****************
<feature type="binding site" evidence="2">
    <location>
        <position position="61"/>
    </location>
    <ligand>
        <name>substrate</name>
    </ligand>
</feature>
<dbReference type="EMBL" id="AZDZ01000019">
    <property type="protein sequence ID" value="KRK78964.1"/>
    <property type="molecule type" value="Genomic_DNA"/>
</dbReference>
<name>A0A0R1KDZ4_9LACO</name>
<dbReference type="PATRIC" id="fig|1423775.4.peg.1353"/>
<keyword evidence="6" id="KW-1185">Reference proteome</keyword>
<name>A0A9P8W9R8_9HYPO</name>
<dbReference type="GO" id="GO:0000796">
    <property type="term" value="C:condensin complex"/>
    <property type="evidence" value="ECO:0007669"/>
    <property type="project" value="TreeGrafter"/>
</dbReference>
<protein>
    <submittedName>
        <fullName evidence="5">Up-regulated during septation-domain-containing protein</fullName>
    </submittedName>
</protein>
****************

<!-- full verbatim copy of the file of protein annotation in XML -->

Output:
<feature type="binding site" evidence="2">
    <location>
        <position position="61"/>
    </location>
    <ligand>
        <name>substrate</name>
    </ligand>
</feature>
<dbReference type="EMBL" id="AZDZ01000019">
    <property type="protein sequence ID" value="KRK78964.1"/>
    <property type="molecule type" value="Genomic_DNA"/>
</dbReference>
<name>A0A0R1KDZ4_9LACO</name>
<dbReference type="PATRIC" id="fig|1423775.4.peg.1353"/>
<keyword evidence="6" id="KW-1185">Reference proteome</keyword>
<name>A0A9P8W9R8_9HYPO</name>
<dbReference type="GO" id="GO:0000796">
    <property type="term" value="C:condensin complex"/>
    <property type="evidence" value="ECO:0007669"/>
    <property type="project" value="TreeGrafter"/>
</dbReference>
<protein>
    <submittedName>
        <fullName evidence="5">Up-regulated during septation-domain-containing protein</fullName>
    </submittedName>
</protein>